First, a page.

April 1, 2020

Riffs/CEC: The Antidote to the Coming Evangelical Collapse- Church Planting

UPDATE: What matters more? Being recognized by the ECUSA or the Anglican Church in Africa?

The Falls Church has a new daughter congregation and is starting more: A story of church planting in the new Anglican communion in Virginia.

This story of a commitment to church planting among the newly freed Anglicans in Virginia makes me very, very happy. This is the antidote to the coming evangelical collapse: church planting and a lot of it.

Listen my confessional, Reformed, Lutheran, Anglican, etc brothers and sister: this is what must happen. Church planting that plants churches that plant churches. It will revitalize your church. It will put your priorities right. It will make the process of discipleship and Christian education come into sharp focus. It will keep your leaders from becoming ecclesiastical vegetables. It’s a very good thing. Do it.

What really excites me here is how this is the influence of Keller’s work at Redeemer Church on the newly liberated Anglicans. Do you have any idea what it is like to talk church planting in many mainline and older denominations? I’ve observed it up close and I’ve heard it over and over. When the “we own it all” denominations are given a choice to plant a new church or prop up an older one, they seem to have almost no idea why it is the better thing to act like Christians and plant the new church.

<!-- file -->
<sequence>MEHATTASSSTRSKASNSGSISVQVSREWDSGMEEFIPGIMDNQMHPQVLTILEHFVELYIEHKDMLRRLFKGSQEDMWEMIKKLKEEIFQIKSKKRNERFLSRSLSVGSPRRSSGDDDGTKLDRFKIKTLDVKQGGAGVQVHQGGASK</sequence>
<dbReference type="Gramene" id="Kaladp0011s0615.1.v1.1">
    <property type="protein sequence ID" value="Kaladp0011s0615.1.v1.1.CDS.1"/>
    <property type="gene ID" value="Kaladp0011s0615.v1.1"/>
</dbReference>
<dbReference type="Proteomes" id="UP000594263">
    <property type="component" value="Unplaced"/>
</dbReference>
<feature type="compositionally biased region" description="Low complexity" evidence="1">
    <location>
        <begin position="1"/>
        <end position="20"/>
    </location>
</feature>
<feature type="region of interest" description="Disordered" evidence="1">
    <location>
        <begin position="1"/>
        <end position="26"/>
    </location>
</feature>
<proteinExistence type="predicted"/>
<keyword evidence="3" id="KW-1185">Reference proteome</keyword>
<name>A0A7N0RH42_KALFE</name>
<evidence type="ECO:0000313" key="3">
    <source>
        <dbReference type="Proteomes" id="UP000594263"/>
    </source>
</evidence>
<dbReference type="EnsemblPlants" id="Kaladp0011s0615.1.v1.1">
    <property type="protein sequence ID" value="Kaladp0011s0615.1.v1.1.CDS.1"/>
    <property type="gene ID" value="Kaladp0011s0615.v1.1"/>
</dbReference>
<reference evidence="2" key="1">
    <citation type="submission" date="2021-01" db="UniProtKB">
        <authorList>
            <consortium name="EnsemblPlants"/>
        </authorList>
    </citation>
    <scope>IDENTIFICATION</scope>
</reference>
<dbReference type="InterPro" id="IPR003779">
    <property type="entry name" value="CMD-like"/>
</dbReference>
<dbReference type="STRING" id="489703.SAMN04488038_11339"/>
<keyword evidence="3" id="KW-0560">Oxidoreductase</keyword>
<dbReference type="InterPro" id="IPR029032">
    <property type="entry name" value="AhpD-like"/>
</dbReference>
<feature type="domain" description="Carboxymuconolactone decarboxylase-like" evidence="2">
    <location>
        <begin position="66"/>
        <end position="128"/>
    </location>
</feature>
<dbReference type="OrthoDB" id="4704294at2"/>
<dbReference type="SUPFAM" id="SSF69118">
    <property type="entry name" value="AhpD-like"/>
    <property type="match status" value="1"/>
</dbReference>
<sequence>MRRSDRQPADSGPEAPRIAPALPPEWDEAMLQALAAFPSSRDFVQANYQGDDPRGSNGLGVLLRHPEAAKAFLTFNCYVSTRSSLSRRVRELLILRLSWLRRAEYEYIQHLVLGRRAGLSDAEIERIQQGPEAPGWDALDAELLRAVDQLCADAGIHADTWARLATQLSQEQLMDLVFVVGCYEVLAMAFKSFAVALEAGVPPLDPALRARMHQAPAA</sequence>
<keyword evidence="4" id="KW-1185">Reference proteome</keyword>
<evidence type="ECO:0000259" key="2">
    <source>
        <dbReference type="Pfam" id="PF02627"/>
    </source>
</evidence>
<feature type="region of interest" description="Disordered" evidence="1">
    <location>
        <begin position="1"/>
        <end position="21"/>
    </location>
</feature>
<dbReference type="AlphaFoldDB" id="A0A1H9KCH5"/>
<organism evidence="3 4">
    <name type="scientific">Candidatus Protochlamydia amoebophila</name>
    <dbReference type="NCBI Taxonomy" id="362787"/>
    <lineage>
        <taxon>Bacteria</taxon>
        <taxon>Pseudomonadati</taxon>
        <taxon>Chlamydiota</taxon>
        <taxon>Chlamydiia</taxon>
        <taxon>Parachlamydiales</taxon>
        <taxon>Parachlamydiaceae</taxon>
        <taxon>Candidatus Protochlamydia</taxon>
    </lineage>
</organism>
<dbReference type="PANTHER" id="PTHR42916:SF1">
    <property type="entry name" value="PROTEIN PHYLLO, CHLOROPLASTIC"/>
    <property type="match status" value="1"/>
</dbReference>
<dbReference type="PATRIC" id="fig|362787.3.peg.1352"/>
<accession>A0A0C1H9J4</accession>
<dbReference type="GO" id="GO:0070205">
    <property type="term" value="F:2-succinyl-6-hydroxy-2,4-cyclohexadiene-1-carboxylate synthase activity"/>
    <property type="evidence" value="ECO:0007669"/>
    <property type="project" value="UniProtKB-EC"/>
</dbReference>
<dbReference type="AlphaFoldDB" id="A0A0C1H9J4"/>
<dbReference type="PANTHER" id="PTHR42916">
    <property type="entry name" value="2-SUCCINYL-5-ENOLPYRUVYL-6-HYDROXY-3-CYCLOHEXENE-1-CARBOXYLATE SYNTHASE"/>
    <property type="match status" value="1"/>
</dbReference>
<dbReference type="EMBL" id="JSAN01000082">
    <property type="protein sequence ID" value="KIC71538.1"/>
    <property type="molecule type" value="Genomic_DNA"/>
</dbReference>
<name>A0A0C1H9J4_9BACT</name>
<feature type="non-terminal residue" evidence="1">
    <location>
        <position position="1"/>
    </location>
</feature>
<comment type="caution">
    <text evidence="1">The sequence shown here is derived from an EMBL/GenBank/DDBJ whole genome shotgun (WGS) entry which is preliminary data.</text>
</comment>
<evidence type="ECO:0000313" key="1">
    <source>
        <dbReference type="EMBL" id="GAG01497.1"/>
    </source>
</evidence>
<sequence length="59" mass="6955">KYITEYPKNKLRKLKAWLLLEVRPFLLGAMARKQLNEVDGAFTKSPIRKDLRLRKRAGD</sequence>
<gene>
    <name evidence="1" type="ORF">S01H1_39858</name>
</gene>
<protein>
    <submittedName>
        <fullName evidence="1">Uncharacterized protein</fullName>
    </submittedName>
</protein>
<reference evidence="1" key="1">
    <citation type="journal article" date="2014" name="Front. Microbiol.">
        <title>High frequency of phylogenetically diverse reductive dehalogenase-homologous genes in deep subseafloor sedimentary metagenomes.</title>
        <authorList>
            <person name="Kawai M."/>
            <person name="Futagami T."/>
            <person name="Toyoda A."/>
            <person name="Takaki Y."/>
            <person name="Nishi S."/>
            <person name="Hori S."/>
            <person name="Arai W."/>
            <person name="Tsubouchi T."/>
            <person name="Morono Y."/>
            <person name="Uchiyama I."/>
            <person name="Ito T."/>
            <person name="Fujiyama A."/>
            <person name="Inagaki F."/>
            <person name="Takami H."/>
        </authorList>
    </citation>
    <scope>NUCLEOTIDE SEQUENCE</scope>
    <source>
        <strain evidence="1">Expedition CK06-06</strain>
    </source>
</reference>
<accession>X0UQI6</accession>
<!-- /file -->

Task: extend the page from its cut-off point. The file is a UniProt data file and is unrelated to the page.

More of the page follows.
The diversion of leaders, resources and energy to existing churches is only wise when those churches are committed to sending and sustaining. If they want to “soak” up those resources, it’s an installment on a doomed future.

New churches will attract new people. Young churches will have young people. Future oriented churches will have a future. Missional churches will create missional leaders. This isn’t advanced math.

There’s a theory behind church planting. It rejects the idea of trying to fill up existing churches before building new ones. Old churches are often “closed clubs” that don’t attract new residents or young people or “the lost,” says the Rev. Johnny Kurcina, an assistant pastor of The Falls Church. Besides, population increase far exceeds church growth in America. This is especially true in cities.

As an Episcopal Church rector, Mr. Yates began thinking about planting churches 20 years ago. But the bishop of Virginia “wouldn’t allow us to discuss it,” he says, fearing that new Episcopal churches would lure people from older ones. In 2001, he was allowed to plant a church, but only a county away in a distant exurb.